Sunday, March 8, 2015

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Recapping a Bummer (Future?) Winter

Well it's March now and if you felt like we didn't really have a winter (December through February), you are somewhat correct. The Sierra and the Cascades had a warm winter as evident in Figure 1. The Cascades received approximately their average precipitation, but as you may have noticed, we did not (Figure 2).
 Figure 1. Average temperature departure from average from December 8 through March 7. 

Figure 2. Water year (since October 1) precipitation percentage of normal. 

Record to near record winter temperatures (Figure 3) significant hurt snowfall totals leading to much below average snow-water equivalent percentages (Figure 4) and record to near record low snowpack in the Sierra (Figure 5). All of this means less spring skiing and a small window for that desired corn cycle we enjoy in March and April each year. Low snowpack equates to quicker melting, which not only hurts our spring skiing, but has major implications for water especially in a historical drought.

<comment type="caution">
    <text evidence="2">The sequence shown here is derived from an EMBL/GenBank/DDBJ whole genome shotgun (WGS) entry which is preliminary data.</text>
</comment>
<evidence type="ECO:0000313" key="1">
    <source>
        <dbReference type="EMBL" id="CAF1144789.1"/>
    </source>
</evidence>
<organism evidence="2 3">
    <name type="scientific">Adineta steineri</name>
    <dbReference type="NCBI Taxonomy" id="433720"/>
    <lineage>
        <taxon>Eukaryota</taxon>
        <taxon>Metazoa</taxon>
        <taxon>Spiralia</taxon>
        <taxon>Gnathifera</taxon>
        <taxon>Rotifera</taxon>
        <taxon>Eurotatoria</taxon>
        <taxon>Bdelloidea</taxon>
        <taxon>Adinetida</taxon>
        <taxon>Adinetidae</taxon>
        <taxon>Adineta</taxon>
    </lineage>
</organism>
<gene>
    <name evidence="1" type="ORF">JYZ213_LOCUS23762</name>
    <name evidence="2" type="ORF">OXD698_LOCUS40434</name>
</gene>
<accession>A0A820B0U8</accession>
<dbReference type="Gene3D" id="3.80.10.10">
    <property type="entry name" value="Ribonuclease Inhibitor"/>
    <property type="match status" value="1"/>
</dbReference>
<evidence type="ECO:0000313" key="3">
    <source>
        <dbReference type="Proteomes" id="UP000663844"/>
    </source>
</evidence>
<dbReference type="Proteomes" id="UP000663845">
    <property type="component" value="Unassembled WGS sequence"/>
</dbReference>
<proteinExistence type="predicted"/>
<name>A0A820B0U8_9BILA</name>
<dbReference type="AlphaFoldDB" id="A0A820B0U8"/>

Figure 3. Average temperature ranks for climate divisions across the United States for December through February.

Figure 4. Snow-water equivalent percentage of normal for March 8.

Figure 5. Snowpack percentage of average for March 3 and April 1. Also shows the minimum and maximum snowpack on record. 

Is this a sign of things to come for future winters? That is the million (trillion?) dollar question. Some climate projections under climate change forecast rising snow levels. Dr. John Abatzoglou addresses this question (and others) in a great blog post located here: https://climateinw.wordpress.com/2015/03/07/coming-soon-the-new-normal/.

Is there any good news? Possibly. We do have a weaker storm moving through this week (Wednesday-Thursday). However, as of now, it's not anything to get too excited about. Additionally,  models forecast the Madden-Julian Oscillation (MJO) to amplify and move into phases favorable for moisture transport into the western United States. However, the GFS model forecasts a larger MJO amplification than other models (Figures 6-7).

Figure 6. MJO phase diagram with GFS ensemble forecast (green lines). Phases 6-8 can be favorable for western United States moisture transport. 

Figure 7. MJO phase diagram with statistical forecasts (green, pink, blue lines). Phases 6-8 can be favorable for western United States moisture transport. 

If this occurs, we can expect some atmospheric river events for the West Coast. Those events are wet and usually warm, especially during spring. Any precipitation is welcomed especially for drought stricken California. However, it probably won't do much for the snowpack and it could actually hurt it with any rain on snow.

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